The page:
by Gordon Fraser April 24, 2020 4 min read

In 2019, Dr George Busby and his team of medical experts travelled around Africa, on a mission to learn and gather data about Malaria from the most remote parts of the continent. As we approach World Malaria Day (April 25th), we though we'd catch up with him a year on to discuss his legacy, and what’s next for the Mobile Malaria Project.

It’s been a properly fascinating and superbly positive project for us, watching from the outside. For you guys it must have been doubly so. What were the main findings of your trip?

Over the seven weeks of the trip we travelled from the warm, dry deserts of western Namibia to Mombasa on the rainy Kenyan coast. With the exception of the very beginning of the trip, despite the diversity of landscape and environment, malaria and the mosquitoes that carry it were present throughout.

Our main finding was that it is possible to generate genetic data with the kit and equipment that can be carried in the back of a Land Rover. We proved that large labs are not necessary to generate the sorts of data that had previously only been produced in such large centralised facilities.

Mobile Malaria Project

So what can be done with this data?

This was a much softer finding for us, but understanding why anyone would want to generate genetic sequence data in the field was an important take home. We had our ideas before the trip, for example the tests we conducted showed that it was possible to identify parasites that are resistant to antimalarial drugs and mosquitoes that are resistant to insecticides, but an obvious area for us to explore was to understand what researchers and malaria control programs could do with this sort of data.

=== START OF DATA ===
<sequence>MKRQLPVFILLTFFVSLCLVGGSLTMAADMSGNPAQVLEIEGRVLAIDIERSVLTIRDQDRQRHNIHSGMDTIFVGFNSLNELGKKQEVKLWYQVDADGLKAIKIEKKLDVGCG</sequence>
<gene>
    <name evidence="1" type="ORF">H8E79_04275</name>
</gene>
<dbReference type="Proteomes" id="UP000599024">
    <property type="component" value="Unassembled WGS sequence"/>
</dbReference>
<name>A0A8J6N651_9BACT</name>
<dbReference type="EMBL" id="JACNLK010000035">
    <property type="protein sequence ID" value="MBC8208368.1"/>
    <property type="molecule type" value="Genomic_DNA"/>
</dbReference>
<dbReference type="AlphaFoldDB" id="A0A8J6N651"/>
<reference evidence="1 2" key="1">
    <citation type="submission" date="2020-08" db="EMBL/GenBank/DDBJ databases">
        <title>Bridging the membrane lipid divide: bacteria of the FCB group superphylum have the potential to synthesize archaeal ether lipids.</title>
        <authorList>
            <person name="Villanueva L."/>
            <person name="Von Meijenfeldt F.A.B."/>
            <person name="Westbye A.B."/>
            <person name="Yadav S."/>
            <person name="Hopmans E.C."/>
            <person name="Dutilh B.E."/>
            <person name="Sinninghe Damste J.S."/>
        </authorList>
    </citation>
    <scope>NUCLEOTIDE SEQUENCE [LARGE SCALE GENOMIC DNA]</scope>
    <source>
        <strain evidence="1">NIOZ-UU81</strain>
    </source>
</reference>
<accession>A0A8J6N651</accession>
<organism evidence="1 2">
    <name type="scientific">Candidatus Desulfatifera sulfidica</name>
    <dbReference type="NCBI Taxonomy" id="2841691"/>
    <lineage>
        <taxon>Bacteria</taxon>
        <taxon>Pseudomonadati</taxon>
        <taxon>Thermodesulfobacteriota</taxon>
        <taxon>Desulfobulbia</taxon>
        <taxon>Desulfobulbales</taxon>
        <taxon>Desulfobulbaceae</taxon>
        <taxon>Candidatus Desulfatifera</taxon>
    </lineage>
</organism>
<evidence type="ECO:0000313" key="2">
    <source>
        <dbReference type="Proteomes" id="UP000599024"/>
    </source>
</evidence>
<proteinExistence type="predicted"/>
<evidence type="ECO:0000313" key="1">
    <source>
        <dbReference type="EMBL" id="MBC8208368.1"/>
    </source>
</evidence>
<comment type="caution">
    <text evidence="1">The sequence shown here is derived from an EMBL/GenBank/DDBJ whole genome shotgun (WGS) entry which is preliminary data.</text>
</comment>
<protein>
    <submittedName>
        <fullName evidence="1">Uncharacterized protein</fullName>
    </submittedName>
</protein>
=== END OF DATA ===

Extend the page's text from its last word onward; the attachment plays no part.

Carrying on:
There were a number of use cases, like monitoring the effectiveness of interventions like mass drug administration, when everyone in a village or town is given antimalarial drugs, regardless of whether they are sick. This blanket coverage is thought to stop the spread of malaria through asymptomatic people (those individuals who have parasites in their blood, but who don’t appear sick), but there’s also the potential that this speeds up the evolution of resistance. Having a cheap way of assessing the population for the presence of resistance is an important step to ensuring that mass drug administration doesn’t inadvertently cause a super-resistant parasite to evolve.